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The 15:17 to Paris

Does life--even its ups and downs--prepare each of us to be something greater than we believe we're capable of being? The 15:17 to Paris shows us the stories behind an unlikely trio of courageous young men's call to action and all of the ingredients that prepared them to respond instantaneously with courage and compassion. Heroic!

It will be interesting to hear what movie critics nationwide have to say about Clint Eastwood's latest directorial outing, The 15:17 to Paris, as it opens in theaters nationwide this weekend.

Why?

Because this isn't your usual movie. I've been to some terrific "ripped from the headlines" films in the past few years. Two Mark Wahlberg movies--Patriot's Day and Deepwater Horizon--come immediately to mind when I think back on boxoffice smashes that effectively relay the story of "real life" events.

But The 15:17 to Paris, based upon the book by the same name, is altogether different from other films of this genre. Here, Eastwood made the gutsy decision to cast the three real-life heroes at the center of this story as its stars. Having had the opportunity to chat on the phone with heroes Spencer Stone, Alek Skarlatos, and Anthony Sadler, it's easy for me to see how Mr. Eastwood came to his decision. If the goal of this film is to portray not only a few actual moments of terrifyingly courageous action that took place on the high-speed train that day in 2015 but also to unlock what prepared these heroes to act as they did, then what finer choice than to invite them to be at the heart of telling their story?

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Most will enter theaters looking to see the quick action that the trio undertook in not only stopping a deadly act of terrorism but also in saving the life of a man on the edge of death. Those scenes are certainly classic. The filming on the exact type of train (in high-speed motion!) where the action really took place and the casting of several of the folks who were actually on board that day combine to create heart racing imagery.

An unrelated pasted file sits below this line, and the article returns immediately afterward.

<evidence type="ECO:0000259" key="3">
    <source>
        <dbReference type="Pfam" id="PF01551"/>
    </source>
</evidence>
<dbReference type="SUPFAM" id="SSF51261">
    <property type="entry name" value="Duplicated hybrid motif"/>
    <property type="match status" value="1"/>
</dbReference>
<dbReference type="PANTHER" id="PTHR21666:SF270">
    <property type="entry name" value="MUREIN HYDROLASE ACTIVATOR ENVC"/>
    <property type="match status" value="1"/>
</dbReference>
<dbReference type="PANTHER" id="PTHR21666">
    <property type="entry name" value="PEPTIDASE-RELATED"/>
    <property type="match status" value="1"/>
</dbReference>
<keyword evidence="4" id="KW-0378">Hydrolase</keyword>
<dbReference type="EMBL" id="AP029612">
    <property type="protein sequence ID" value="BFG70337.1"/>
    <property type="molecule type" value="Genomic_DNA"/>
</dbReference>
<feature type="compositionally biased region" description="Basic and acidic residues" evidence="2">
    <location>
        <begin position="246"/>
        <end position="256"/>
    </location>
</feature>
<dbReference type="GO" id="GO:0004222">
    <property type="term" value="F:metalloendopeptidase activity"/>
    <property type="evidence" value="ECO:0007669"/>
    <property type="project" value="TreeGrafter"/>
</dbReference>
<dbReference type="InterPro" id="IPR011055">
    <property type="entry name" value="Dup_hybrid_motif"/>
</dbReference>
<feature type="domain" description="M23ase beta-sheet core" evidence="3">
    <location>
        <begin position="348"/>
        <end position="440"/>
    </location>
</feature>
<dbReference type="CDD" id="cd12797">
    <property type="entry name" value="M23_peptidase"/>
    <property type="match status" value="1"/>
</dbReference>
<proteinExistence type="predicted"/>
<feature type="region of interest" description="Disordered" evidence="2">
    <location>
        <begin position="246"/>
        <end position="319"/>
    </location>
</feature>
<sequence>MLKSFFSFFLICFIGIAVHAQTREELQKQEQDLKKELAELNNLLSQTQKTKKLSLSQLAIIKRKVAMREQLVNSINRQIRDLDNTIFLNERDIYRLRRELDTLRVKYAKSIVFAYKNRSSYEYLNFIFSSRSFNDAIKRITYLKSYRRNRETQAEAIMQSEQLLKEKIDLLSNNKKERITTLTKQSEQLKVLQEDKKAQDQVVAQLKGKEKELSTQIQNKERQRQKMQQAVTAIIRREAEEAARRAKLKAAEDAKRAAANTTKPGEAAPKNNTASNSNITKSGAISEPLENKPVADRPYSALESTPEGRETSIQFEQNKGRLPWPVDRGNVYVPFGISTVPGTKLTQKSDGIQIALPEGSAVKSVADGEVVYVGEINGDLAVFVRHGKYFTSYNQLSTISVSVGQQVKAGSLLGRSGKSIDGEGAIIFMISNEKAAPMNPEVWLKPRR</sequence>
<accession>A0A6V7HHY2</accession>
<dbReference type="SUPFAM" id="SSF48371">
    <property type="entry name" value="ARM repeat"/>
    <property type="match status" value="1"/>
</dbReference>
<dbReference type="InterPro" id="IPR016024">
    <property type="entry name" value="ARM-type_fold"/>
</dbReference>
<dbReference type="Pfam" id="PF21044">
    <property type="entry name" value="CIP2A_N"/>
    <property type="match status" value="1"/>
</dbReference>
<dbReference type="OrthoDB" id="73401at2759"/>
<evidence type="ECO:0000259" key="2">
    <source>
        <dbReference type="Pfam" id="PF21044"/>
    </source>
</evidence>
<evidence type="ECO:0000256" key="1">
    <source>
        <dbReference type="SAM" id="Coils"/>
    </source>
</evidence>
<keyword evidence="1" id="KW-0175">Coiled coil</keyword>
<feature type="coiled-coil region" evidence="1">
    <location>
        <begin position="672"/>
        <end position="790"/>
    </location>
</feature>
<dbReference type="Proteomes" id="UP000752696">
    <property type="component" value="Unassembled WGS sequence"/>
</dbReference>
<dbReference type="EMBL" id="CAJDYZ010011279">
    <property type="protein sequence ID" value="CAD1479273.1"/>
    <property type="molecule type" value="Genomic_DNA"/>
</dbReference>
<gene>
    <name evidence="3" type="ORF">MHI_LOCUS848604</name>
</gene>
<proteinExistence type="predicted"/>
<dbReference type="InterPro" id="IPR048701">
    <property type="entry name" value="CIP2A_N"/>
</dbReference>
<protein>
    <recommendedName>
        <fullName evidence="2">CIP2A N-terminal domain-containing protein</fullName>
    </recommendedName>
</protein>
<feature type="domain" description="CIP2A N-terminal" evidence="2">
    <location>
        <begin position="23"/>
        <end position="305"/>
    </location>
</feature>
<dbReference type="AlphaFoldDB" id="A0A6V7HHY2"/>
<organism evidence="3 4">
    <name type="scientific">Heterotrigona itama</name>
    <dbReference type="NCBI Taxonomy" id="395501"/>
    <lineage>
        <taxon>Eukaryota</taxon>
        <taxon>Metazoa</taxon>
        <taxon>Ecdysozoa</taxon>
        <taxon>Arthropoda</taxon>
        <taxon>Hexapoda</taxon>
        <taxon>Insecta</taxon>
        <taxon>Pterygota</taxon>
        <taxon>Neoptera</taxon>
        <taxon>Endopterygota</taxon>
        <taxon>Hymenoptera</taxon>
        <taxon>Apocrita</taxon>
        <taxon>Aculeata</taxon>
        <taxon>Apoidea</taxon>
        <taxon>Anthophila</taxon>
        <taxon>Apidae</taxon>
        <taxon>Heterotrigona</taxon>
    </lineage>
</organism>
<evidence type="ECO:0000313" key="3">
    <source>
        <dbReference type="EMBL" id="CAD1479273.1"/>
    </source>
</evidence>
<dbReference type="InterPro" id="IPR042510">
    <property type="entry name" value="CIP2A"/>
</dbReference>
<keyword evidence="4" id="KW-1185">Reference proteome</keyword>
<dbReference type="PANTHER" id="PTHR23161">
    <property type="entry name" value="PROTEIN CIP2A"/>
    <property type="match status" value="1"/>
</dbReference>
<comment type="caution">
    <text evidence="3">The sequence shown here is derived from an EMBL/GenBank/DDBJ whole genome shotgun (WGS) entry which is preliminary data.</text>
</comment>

But what I personally most enjoyed about this film was coming to know Spencer, Alek and Anthony in the moments before they get on that very fast train. Our telephone conversation gave me an insight into their easy chemistry and their lifelong camaraderie. Seeing the film helped me to know "the rest of the story".

The 15:17 to Paris is in large part the telling of how three ordinary young men grew up to be prepared for that singular moment in time. In the early scenes, we meet the trio as average kids. Considered troublemakers at their Christian school, the boys encounter the sorts of everyday issues moms of sons will understand and giggle at. I loved "meeting" the strong mothers (portrayed well by Judy Greer and Jenna Fischer) who never stop advocating for their boys. They, too, are part of the "real" story of what helped three regular guys be ready for the call to heroism when it came along.

While some will likely argue with Clint Eastwood's directorial choice to cast untested actors to portray themselves, I actually think that decision lies at the heart of what's most important about this film. I see movies not only for entertainment, but also to learn and to form myself. There are two special moments in the film when we enter Spencer Stone's inner life and stand alongside him as he prays the words often attributed to Saint Francis of Assisi, "Make me an instrument of your peace..." Knowing what Spencer had encountered along his unlikely path to heroism--the trials, the disappointments, and the shortcomings--helped me to put into perspective how it is a lifetime of choices, decisions, and relationships that prepare and motivate us to be all that God is calling each of us to be.

Learning this not only from Spencer but also from Alek and Anthony and all of the many heroes and survivors of The 15:17 to Paris reminds us that any of us could find ourselves in that moment when we are called to rise above what we feel capable of accomplishing. The "real"--the fact that it's not actors but the just everyday people--  gives me hope that I too am called to be something greater, someone greater than what I can ever understand. Hopefully I'll be brave enough to say, "Yes" as Spencer, Alek, and Anthony have done.

"The 15:17 to Paris" (Warner Bros.) earned an A-III (adults) classification from Catholic News Service and is rated  PG-13 by Motion Picture Association of America  -- parents strongly cautioned. Some material may be inappropriate for children under 13.

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